Do you suffer from tinnitus?

Discussion in 'Miscellaneous [BG]' started by ulf_kurt, Nov 9, 2000.

  1. ulf_kurt


    Feb 10, 2000
    Umea, Sweden
    I have some questions in a really awful but nonetheless important subject! I'm making a schoolproject on Tinnitus. If you dont already know what tinnitus is, a simple explanaition would be "constant ringing(or other type of irritating sound)in the ears caused(probably) by loud music without wearing earprotection. I am a bassplayer myself, and thought it would be interesting to hear your version of the problem.

    1. Describe your tinnitus. How/when does it appear?
    2. When did you first notice it?
    3. Do you know what caused it?
    4. Have you visited a doctor etc. to get treatment?
    5. If so what kind of treatment was recommended?
    6. Has the problem increased/decreased?
    7. How do you protect your hearing?
    8. Do you have friends/family who also suffer from tinnitus?

    All input's welcome!

    cheers Ulf/

    [Edited by ulf_kurt on 11-09-2000 at 07:43 AM]
  2. Bruce Lindfield

    Bruce Lindfield Unprofessional TalkBass Contributor Gold Supporting Member

    Pardon...what did you say? Can't hear for all this ringing!

    I let off a "Mega AirBomb" the other day which didn't get very far off the ground for some reason and really left my ears ringing! Guy Fawkes and all you know! ;)
  3. brianrost

    brianrost Gold Supporting Member

    Apr 26, 2000
    Boston, Taxachusetts
    1. It's there all the time, usually it's not noticeable because it's not too bad yet. I can hear it clearly when it's very quiet (like when trying to go to sleep).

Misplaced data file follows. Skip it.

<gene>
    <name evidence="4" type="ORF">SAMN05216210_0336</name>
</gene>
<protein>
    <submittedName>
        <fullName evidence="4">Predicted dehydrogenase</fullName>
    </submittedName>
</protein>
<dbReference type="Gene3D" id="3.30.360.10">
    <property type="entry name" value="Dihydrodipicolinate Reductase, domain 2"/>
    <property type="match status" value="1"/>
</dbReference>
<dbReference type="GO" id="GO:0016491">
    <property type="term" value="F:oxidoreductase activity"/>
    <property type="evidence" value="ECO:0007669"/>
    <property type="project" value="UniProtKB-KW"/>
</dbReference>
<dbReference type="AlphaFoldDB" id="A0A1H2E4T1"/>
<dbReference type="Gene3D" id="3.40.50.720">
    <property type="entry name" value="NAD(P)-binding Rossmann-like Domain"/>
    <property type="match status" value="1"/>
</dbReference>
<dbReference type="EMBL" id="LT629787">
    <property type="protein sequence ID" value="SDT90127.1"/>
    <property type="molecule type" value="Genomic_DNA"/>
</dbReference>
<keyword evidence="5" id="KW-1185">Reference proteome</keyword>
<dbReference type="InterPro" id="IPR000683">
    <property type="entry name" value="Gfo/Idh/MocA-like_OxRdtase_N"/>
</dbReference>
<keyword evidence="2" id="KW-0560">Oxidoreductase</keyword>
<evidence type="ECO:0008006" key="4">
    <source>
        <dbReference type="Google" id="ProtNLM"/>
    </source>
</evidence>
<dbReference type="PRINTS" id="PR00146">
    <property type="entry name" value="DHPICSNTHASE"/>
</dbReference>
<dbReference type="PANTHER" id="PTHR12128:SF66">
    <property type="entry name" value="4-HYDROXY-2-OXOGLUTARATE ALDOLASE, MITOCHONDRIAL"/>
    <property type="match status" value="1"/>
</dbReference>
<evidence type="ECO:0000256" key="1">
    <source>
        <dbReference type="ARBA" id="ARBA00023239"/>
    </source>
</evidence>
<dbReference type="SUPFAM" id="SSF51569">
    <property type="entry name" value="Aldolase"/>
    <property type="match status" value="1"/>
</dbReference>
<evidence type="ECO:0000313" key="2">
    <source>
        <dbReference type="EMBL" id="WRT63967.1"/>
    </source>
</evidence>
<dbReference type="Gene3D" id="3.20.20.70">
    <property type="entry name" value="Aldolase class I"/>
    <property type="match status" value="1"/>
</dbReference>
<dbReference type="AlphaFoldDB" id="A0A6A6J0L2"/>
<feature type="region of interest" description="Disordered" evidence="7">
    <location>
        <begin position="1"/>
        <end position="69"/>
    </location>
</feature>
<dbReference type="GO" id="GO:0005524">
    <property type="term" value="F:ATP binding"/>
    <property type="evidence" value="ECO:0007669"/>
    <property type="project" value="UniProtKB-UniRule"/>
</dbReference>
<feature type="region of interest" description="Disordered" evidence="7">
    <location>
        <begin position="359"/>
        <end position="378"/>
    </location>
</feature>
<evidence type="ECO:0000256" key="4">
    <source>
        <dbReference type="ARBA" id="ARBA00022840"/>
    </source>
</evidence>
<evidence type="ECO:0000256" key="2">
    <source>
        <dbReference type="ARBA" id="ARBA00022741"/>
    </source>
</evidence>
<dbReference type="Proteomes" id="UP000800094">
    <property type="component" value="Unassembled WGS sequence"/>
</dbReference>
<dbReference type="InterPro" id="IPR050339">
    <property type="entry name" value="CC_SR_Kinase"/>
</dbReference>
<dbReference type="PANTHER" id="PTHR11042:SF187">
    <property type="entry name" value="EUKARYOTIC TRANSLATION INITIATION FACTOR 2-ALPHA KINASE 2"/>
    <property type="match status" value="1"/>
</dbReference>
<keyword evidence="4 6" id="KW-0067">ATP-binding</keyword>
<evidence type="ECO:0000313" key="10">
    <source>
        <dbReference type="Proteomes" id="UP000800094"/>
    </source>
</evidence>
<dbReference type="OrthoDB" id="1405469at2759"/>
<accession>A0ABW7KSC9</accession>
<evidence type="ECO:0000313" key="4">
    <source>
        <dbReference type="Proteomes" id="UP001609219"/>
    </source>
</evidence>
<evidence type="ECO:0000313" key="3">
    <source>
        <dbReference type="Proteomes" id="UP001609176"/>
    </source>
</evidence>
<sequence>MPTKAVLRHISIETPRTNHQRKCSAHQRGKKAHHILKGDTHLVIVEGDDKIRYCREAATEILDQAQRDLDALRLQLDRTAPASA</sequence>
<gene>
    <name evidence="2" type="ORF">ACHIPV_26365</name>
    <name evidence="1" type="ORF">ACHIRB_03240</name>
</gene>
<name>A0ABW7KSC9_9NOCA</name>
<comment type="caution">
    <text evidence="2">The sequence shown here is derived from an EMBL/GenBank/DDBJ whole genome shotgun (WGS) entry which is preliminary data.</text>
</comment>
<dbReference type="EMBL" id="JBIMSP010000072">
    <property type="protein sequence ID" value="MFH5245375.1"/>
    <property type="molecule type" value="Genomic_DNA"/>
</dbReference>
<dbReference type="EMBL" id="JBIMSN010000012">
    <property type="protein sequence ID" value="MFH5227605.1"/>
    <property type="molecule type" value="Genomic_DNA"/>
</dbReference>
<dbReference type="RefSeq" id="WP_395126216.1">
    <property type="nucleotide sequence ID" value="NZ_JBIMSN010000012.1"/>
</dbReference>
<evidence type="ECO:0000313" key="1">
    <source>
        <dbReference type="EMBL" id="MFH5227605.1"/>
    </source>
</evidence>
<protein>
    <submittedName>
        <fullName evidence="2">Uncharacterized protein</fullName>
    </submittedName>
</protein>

2. Well, I've had ringing in my ears after loud shows (playing or listening) for years, that's common. Probably noticed about five years ago that it didn't go away the next day or the day after.

    3. Being around loud music without earplugs.

    4. No

    5, 6. N/A

    7. I use generic earplugs when gigging, going to shows, mowing the lawn, etc.

    8. The fiddler in a folk band I play in has it very bad. He's also an audiophile and nuts about high quality audio. Sort of a sick joke on him, unfortunately. Not sure how he got it, he has never played in electric bands. He has it very badly, just playing his fiddle at home he has to wear earplugs. I suspect he will have to give up fiddling in a year or two.
  4. Acacia


    Apr 26, 2000
    Austin, TX
    1. Describe your tinnitus. How/when does it appear? I used to have a steady, yet very mild ringing in my ears until I started wearing earplugs.

    2. When did you first notice it? After an Iron Maiden show in 1988

    3. Do you know what caused it? See #2, plus played drums with no earplugs for years

    4. Have you visited a doctor etc. to get treatment? never

    5. If so what kind of treatment was recommended?

    6. Has the problem increased/decreased? gone

    7. How do you protect your hearing? wear earplugs when jamming, concerts

    8. Do you have frinds/family who also suffer from tinnitus?
    Talk Basser "Willie Dizon" has it, seriously. Ask him, but speak loudly! :D
  5. You gotta type in ALL CAPS when talking to him! :)
  6. Bruce Lindfield

    Bruce Lindfield Unprofessional TalkBass Contributor Gold Supporting Member